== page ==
La Verendrye donates equipment to China

FORT FRANCES—La Verendrye Hospital here is donating a large amount of medical equipment for use in a remote area of China through an outreach project co-organized by local lawyer Lawrence Eustace.
Marna Martin, a registered nurse in surgical services at La Verendrye, said she saw an article in the Times last September about the Pro Bono China Outreach Project that mentioned a donation of medical supplies from the local Oddfellows and Rebekah lodges.
“I thought, ‘Darn it, I wish I had known about that ahead of time,’” Martin said.
With the extensive renovations going on there, the hospital has been putting old equipment in its storage facilities as it is replaced with newer and more modern equipment.
The surgical services department has been preparing for the move to the new surgical facilities, expected to take place in late March.
“It was getting unbearably crowded in there,” Martin said of the storage area, adding other hospital departments also had equipment that was being replaced.
Martin said she decided to contact the group to see if they could use more equipment.
As it happened, Norm Becker, an engineer from Windsor, Ont. who is Eustace’s friend and co-organizer of the China project, was planning to be in Fort Frances in January, so they agreed to have a look at what items the hospital had in mind.
The pair met with Martin last Thursday. “They were quite impressed with everything we’ve collected,” she noted.
Among the items were two birthing beds, a surgical table, a ventilator, and two sets of operating room lights, which will be available after the move into the new operating rooms at La Verendrye.
Martin said the hospital also is donating some old instruments like scalpels and forceps, and that the physiology department had some wheelchairs, walkers, and crutches.
“They’re all still functional, but are being replaced by newer models,” she explained. “Some of these things would end up probably just going to the garbage.
“It will benefit us, too. It’ll give us some breathing room,” Martin added. “So it will be good for them and good for us.”
The equipment will be used in a clinic in a small, remote village in eastern China, about 600 km southeast of Beijing, where Eustace, Becker, and other members of the outreach team have been working for a couple of years.
The clinic serves a number of communities in the immediate area.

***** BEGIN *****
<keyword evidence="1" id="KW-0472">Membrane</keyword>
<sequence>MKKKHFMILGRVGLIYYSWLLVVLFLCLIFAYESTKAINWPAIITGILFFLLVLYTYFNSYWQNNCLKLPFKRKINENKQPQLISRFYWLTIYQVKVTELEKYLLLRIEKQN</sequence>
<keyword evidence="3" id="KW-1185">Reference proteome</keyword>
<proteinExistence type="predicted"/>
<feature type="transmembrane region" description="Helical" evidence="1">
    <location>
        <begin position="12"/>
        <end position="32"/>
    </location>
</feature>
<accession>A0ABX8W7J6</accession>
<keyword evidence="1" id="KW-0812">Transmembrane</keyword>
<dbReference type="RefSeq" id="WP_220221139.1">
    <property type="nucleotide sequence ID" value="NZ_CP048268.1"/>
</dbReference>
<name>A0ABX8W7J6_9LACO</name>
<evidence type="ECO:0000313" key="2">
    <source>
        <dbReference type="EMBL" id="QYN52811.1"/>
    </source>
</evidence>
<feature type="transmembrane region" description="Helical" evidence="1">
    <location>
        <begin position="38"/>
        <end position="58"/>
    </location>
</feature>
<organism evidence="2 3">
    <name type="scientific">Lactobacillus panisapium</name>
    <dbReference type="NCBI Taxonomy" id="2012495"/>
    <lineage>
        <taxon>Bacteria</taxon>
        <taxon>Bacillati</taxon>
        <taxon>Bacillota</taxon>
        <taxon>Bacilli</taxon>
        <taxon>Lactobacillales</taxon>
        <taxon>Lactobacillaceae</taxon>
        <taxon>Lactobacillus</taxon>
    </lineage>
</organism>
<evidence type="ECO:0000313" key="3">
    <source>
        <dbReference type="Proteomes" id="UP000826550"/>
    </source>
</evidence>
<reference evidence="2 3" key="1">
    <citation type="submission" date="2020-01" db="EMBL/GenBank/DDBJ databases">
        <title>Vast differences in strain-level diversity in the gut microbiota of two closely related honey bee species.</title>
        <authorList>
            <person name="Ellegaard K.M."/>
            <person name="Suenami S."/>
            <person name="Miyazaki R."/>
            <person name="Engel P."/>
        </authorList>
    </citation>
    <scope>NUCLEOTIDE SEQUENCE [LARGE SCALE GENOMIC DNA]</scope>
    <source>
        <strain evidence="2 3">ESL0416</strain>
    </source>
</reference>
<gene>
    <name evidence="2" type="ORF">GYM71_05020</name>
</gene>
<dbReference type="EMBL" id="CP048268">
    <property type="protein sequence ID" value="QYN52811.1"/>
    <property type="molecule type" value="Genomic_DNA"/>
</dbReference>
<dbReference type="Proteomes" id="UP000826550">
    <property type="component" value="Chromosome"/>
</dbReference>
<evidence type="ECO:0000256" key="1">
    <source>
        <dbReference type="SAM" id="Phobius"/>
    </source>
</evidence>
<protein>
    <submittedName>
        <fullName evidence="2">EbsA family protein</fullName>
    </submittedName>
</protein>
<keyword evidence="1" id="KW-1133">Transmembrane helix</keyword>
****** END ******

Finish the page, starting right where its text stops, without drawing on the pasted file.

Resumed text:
The team rebuilt the clinic last year after it had been damaged by fire. Local college student Mark Bujold spent six weeks there in the fall of 2003 helping in the reconstruction.
The medical equipment donated by the Oddfellows and Rebekahs was shipped over there this past fall—and was received with much gratitude by the local population.
Eustace and Becker are planning to return to China in March to begin the next phase of the project—a pre-cast concrete facility to build components for a water system.
In fact, Becker’s original plan when he first went to China in 2001 was to set up a model drinking water system for two remote villages to help alleviate some of the rampant sickness in the area.
Villagers get their drinking water from ditches—often contaminated with human and animal waste.
Becker said the goal is to use reservoirs to capture rain water and keep it in the villages for drinking and washing. This water also can be pumped out to the fields for irrigation.
The reservoirs will be fabricated at the pre-cast concrete facility the team plans to get up and running on their next visit.
“We need to produce 1,000 units, about one metre in length and one metre tall,” he explained, adding the water system will utilize slow sand filters similar to what the ancient Romans used.
The goal is not for the outreach team to build the units for the villagers, but to teach them how to make them themselves.
“We’ll need to do trial assemblies. Drawings won’t work, language won’t work. You have to show them,” Becker stressed. “Then they can work independently.”
Eventually, the system may be used in other rural communities in China where safe drinking water is scarce.